Joint SPR/IPF Outlook for UK Property 2018, 9 January 2018
Allen & Overy

A Crème Brulée Market?


This major event in the property investment calendar was held on Tuesday, 9 January 2018 at Allen & Overy, London, E1 and chaired by Andy Martin, Chief Executive, BNP Paribas Real Estate.

Why is the current UK property market like a crème brulée? According to Tony Brown, Chief Investment Officer at M&G Real Estate, they are both hard and sweet on the surface but soft and sticky underneath. On the sweet side, returns are holding up well, with the MSCI/IPD index set to breach 10% for 2017, something few predicted at the start of the year. UK property still looks reasonably priced, and the recent weakness of secondary asset values could provide opportunities in the years to come – as long as the worst kind of Brexit can be avoided.  But on the sticky side, Brown cautioned that market demand is heavily dependent on overseas investors, particularly those from Asia. Their appetite could be quelled by new restrictions on exporting Chinese capital and the end to the exemption from capital gains tax for investors into the UK.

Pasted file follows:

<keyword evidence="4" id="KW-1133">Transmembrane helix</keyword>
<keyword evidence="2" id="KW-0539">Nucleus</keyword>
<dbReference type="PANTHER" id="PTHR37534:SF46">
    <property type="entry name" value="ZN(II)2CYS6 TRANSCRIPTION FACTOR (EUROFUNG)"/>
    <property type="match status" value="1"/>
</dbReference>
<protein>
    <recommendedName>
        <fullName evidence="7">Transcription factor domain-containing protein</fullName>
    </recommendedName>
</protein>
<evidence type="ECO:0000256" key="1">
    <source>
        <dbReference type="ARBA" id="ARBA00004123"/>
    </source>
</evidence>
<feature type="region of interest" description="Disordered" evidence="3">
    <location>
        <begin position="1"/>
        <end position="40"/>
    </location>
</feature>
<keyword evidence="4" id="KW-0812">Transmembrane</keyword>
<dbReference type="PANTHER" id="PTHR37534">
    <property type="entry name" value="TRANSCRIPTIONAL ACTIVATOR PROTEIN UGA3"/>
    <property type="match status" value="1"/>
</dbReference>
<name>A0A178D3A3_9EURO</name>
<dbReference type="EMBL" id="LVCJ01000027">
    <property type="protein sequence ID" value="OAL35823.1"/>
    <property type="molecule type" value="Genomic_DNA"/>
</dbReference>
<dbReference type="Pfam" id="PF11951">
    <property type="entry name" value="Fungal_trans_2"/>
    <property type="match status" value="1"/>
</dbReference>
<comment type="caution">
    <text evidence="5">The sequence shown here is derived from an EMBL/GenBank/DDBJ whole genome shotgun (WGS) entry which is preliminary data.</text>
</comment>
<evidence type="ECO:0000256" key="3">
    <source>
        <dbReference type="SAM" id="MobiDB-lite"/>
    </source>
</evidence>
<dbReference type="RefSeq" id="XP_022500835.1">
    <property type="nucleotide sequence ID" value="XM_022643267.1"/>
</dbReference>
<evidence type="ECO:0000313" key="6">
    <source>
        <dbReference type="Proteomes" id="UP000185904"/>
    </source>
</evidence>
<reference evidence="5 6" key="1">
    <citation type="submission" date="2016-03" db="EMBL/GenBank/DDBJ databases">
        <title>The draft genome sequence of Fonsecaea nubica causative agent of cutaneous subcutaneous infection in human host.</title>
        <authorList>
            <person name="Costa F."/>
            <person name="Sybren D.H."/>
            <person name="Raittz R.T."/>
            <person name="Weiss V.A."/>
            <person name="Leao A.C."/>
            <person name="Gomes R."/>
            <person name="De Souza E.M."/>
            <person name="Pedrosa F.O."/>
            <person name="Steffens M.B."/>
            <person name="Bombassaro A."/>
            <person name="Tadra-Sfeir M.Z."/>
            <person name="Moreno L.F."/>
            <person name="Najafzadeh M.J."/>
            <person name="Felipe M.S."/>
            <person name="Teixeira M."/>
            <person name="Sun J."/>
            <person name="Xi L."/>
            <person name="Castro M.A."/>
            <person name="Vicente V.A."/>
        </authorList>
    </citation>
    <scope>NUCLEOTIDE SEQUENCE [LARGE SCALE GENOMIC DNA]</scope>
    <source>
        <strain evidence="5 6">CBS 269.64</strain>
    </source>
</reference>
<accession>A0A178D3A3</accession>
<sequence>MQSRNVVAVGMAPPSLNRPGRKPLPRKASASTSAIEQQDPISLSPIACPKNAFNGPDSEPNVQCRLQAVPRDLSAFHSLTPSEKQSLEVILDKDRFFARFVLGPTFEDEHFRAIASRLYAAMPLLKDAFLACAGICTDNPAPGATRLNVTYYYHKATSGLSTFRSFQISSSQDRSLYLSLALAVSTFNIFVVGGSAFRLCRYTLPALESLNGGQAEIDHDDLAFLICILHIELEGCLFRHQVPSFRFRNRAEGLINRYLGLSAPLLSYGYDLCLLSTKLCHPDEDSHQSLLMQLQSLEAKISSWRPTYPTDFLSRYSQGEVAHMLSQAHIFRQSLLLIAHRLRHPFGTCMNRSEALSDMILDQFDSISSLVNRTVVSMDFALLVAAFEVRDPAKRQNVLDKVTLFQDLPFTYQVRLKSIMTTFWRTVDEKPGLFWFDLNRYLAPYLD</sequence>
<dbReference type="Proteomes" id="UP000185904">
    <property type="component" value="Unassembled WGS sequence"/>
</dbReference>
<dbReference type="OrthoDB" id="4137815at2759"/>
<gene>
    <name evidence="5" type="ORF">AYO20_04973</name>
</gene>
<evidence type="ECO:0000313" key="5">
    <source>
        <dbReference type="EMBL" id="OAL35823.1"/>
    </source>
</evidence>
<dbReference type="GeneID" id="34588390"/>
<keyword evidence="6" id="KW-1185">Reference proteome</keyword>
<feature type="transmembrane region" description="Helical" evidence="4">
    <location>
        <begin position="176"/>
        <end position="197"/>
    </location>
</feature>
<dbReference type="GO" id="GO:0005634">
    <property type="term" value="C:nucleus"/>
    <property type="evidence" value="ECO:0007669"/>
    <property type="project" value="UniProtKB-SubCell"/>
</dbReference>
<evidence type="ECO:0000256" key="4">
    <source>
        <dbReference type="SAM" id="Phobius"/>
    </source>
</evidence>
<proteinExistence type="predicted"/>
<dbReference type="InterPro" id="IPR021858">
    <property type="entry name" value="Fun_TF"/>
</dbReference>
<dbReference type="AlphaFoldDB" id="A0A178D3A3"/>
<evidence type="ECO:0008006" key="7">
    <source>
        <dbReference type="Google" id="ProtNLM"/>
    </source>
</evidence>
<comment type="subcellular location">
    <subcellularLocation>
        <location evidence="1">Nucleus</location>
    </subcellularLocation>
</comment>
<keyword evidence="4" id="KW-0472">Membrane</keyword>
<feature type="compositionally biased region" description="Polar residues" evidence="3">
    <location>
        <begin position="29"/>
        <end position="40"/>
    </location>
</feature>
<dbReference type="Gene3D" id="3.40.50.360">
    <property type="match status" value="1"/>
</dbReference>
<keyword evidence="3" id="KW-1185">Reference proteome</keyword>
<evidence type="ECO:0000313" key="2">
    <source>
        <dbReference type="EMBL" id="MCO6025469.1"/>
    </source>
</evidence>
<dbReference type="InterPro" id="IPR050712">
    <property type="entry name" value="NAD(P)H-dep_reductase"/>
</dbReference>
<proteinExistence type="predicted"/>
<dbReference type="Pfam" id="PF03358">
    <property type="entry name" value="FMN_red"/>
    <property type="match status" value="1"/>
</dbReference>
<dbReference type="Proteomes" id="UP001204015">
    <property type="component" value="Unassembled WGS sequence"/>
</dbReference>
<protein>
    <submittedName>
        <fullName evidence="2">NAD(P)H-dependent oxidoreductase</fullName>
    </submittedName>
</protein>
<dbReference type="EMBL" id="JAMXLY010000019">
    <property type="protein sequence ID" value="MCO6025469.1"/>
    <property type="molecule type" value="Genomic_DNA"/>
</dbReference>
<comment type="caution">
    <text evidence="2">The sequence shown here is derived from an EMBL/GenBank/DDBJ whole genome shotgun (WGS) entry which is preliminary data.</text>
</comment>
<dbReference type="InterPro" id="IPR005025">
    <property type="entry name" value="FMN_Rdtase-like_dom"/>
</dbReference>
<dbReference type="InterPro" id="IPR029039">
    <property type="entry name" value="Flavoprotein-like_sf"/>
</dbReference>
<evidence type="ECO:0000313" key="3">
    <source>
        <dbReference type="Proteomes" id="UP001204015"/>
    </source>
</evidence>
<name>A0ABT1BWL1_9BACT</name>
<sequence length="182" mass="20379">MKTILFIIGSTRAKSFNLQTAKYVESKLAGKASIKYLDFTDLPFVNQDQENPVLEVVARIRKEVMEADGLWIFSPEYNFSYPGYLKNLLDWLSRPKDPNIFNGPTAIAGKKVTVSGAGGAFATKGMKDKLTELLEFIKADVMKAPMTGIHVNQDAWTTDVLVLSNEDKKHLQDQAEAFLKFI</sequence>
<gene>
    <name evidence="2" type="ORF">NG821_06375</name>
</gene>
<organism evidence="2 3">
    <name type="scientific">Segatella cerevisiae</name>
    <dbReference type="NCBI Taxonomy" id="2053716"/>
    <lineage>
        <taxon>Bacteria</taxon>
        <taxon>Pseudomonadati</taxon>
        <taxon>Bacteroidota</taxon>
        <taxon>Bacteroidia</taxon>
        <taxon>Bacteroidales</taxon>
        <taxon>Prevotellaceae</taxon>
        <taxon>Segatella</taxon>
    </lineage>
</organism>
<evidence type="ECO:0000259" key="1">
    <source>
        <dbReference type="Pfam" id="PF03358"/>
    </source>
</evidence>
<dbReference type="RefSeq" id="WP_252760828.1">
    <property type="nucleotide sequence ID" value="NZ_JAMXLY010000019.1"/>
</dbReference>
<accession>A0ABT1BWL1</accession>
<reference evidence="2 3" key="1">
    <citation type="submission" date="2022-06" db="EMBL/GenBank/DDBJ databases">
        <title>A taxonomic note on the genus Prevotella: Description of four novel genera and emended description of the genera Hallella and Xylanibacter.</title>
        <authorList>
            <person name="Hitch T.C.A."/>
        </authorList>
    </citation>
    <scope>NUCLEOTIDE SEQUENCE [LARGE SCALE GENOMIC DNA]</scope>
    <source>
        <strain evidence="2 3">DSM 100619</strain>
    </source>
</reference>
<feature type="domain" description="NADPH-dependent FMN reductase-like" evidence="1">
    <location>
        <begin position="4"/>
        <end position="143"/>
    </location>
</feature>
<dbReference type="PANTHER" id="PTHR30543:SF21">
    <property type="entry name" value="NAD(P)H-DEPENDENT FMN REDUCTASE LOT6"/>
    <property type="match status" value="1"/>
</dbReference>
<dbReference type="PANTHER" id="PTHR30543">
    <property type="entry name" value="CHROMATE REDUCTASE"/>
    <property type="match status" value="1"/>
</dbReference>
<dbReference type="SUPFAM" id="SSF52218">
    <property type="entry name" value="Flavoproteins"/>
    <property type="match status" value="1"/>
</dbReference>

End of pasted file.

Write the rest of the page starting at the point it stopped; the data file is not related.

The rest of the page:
Fredrick Nerbrand, Multi-asset strategist at BlackRock, believes that inflation may be the biggest sticking point for global asset markets in the months ahead.  GDP may still be moving forward in most regions, but the momentum looks set to slow, especially if interest rate hikes gather pace in the US, which could happen if Trump’s fiscal expansion feeds through to prices.  European equity markets should still benefit from liquidity, but the same can’t be said of credit markets, where yields are relatively low and there is little room for manoeuvre. Real estate could be in a similar boat, as evidenced by the growing hunt for yield in some markets.

For the UK economy as a whole, the B-word continues to cast its inevitable shadow.  Loretta O’Sullivan, Group Chief Economist at the Bank of Ireland, noted its twin influences – a weak pound and growing caution in the minds of both the UK consumer and its businesses.  The latter is clearly limiting growth prospects compared to pre-referendum forecasts. However, all of the speakers verged towards a moderately favourable settlement as the most likely outcome of Brexit.

Tim Horsey